In order to protect the integrity of the investigation, limited information on the progress of an investigation can be provided.

5 More information

More information about the AIC Complaint Resolution Process can be found in the AIC Complaint Resolution Process Guide.

Professional Practice: Summary of Completed Complaint Files

It is the AIC’s goal to provide as much guidance as possible on the complaint resolution process and with this in mind, the following Professional Practice Case Studies of completed complaint files are presented below.

NB: Every effort has been made to protect the identity of individuals in these summaries. In particular files, however, a Professional Practice deciding body has ordered the publication; in which case, the Member has been named.


2021 CASE SUMMARIES

Case Summary 2021-01

The complainant made only an allegation related to the value and questioned the accuracy of
the appraisal and requested a review to determine if there was negligence in the report. The Complainant did not give any specific examples of inaccuracies in the report and the AIC complaint review uncovered no evidence to suggest that the report was biased or prepared in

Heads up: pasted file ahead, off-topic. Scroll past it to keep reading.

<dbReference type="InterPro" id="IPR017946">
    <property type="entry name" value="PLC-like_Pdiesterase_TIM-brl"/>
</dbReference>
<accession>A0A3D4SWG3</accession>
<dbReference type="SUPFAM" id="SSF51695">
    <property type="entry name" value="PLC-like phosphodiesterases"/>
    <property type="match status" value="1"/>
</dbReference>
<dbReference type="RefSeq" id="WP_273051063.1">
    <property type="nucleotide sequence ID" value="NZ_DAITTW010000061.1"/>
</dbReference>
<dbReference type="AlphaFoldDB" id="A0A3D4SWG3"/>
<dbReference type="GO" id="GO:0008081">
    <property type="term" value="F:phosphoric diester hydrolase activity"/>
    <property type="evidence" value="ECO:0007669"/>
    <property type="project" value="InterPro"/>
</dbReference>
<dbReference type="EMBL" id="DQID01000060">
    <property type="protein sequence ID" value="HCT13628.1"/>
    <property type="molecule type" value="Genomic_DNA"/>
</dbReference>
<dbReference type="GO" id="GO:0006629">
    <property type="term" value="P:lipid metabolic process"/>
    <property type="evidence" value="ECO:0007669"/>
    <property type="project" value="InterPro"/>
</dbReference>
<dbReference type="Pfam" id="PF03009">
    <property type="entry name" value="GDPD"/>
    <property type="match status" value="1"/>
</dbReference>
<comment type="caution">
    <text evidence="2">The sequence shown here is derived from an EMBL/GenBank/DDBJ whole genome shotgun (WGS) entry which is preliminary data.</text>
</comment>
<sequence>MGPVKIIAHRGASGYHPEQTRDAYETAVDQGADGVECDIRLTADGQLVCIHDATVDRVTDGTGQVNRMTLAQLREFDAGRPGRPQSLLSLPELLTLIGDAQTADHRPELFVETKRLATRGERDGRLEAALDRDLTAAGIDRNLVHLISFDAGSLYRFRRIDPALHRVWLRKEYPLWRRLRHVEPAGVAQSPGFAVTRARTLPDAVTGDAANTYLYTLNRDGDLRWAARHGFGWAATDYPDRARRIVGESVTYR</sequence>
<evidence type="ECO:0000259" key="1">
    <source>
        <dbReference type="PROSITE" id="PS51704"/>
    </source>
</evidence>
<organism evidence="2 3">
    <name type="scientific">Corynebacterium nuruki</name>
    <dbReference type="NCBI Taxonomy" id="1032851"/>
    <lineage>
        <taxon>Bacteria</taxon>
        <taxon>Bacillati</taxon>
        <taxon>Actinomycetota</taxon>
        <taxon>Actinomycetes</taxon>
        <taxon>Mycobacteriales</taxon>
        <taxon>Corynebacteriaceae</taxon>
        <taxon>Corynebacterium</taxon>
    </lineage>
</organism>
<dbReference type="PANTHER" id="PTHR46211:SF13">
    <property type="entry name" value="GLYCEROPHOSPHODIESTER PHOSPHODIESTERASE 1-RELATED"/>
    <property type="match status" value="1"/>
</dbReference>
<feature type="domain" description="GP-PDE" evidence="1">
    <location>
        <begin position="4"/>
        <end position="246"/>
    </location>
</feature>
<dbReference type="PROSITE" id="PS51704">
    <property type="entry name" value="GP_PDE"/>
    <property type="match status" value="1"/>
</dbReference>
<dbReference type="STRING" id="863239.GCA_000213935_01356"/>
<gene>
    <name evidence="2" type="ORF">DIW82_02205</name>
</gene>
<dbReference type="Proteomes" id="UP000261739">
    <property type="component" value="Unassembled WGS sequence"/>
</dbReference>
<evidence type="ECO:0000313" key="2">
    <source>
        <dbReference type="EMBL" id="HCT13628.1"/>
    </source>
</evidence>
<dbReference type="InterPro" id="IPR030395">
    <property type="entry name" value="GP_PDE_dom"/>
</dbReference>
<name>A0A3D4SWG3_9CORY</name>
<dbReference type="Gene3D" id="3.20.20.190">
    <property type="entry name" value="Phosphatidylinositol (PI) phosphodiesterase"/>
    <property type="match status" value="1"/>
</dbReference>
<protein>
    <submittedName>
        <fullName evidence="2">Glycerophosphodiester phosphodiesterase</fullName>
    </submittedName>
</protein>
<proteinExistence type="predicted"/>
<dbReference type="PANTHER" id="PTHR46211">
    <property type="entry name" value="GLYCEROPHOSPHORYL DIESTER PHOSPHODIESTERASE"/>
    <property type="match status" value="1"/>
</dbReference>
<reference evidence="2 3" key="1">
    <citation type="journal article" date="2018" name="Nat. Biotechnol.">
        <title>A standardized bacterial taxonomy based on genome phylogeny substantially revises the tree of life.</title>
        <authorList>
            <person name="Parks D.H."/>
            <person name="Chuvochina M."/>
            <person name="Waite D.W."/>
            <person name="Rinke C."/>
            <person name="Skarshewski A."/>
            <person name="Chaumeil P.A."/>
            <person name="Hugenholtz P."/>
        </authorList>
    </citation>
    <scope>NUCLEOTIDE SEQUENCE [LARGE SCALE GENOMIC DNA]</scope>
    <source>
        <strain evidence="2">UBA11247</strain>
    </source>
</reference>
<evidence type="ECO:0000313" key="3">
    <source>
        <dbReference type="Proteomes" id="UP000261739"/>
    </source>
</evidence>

a careless or negligent manner.

The review did uncover other CUSPAP-related concerns and these were addressed as issues
arising in accordance with AIC Consolidated Regulations.

Case Summary 2021-02

The report was completed without due diligence to verify details as they pertain to the property in general. It is the duty of a Member to make reasonable attempts to verify data and information provided.

Subsequent to the receipt of the original report dated 2019, the member submitted a second
narrative report dated 2020.

The review of the reports revealed that there are several other issues arising

Case Summary 2021-03

The Member applied for a position with the City of XXXX and attended an interview in 2020.
Approximately one month after the interview, the Member contacted the HR staff requesting
an update on the competition. An HR staff person responded on the next day advising the
Member they would not be proceeding further with his candidacy. Two days after that the
Member sent an email to three individuals employed with the city expressing his
disappointment using unprofessional and vulgar language.

The Member was remorseful and provided an apology to the persons involved within days of